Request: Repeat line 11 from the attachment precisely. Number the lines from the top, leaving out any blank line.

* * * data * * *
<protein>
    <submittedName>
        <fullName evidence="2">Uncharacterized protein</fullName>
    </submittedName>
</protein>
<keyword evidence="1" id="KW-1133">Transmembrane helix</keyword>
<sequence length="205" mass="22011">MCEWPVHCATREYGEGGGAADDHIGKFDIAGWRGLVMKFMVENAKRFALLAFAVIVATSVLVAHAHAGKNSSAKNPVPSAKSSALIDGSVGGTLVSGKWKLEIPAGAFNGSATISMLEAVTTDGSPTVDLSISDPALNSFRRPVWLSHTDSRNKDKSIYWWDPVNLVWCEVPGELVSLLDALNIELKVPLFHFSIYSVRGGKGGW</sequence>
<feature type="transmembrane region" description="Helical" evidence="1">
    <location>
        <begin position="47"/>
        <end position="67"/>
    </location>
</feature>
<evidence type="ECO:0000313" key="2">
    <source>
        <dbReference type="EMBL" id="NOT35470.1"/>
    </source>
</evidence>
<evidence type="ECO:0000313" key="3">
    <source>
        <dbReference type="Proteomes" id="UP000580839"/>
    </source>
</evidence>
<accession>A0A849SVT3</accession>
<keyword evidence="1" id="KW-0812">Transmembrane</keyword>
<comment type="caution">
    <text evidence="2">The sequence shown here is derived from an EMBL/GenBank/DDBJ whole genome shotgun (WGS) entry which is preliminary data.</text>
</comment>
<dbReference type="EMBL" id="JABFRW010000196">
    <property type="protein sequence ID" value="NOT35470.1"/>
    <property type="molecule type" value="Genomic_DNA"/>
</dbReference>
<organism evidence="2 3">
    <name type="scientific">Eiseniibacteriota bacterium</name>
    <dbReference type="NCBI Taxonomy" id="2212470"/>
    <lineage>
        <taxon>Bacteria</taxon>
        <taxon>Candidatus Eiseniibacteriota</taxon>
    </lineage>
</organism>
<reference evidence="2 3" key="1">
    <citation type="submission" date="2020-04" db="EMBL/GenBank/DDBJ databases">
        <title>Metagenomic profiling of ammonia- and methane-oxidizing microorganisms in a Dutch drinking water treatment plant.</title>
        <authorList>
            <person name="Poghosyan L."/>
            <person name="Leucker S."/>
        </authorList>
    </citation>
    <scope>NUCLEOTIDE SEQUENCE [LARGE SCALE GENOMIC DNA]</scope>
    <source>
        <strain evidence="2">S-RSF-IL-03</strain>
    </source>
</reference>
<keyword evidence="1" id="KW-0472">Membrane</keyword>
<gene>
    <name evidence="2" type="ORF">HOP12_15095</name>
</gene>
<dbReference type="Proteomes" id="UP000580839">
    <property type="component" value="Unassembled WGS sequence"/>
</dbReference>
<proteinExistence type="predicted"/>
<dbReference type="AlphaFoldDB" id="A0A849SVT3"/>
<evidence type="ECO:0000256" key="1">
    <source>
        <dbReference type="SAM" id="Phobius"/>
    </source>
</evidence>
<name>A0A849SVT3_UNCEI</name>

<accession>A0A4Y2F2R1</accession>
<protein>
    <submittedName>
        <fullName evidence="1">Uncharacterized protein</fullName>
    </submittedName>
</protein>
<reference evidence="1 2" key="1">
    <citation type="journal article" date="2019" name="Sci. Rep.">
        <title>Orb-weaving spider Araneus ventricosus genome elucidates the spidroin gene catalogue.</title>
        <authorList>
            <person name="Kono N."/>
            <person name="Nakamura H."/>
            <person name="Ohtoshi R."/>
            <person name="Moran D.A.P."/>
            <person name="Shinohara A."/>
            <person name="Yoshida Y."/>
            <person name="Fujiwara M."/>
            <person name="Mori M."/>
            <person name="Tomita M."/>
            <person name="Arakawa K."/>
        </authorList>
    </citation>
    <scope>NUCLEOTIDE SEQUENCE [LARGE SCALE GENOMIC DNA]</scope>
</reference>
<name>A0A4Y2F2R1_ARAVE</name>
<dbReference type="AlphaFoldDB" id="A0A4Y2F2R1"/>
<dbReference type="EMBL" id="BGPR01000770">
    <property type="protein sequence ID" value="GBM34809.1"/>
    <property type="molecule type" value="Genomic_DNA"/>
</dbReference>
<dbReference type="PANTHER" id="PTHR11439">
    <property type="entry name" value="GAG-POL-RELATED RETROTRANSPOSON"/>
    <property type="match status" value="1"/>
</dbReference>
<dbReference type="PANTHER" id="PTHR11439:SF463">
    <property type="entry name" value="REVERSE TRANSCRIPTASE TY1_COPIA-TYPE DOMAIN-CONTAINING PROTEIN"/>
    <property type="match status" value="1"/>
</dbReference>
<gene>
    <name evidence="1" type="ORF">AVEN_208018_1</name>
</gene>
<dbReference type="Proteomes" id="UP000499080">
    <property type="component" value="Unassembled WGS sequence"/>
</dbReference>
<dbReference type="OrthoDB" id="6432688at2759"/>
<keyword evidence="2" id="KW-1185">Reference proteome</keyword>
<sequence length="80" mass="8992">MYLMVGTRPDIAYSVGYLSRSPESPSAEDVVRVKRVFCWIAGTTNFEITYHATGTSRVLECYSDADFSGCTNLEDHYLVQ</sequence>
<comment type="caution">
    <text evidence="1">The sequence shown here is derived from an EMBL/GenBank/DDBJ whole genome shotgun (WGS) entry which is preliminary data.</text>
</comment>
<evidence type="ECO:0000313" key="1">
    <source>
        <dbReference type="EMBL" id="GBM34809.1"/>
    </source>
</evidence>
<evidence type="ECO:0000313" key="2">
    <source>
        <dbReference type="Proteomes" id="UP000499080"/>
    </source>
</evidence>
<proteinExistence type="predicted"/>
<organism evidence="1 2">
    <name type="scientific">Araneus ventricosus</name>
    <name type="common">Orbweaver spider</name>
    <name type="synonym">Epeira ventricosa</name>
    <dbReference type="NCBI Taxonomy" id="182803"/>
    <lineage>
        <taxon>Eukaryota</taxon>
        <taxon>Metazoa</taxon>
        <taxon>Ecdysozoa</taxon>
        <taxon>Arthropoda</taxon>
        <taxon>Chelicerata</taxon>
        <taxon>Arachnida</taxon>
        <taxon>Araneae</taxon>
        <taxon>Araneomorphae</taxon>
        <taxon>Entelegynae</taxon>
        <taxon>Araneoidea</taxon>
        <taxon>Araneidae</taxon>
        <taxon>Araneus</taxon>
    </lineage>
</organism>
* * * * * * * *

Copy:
        <end position="67"/>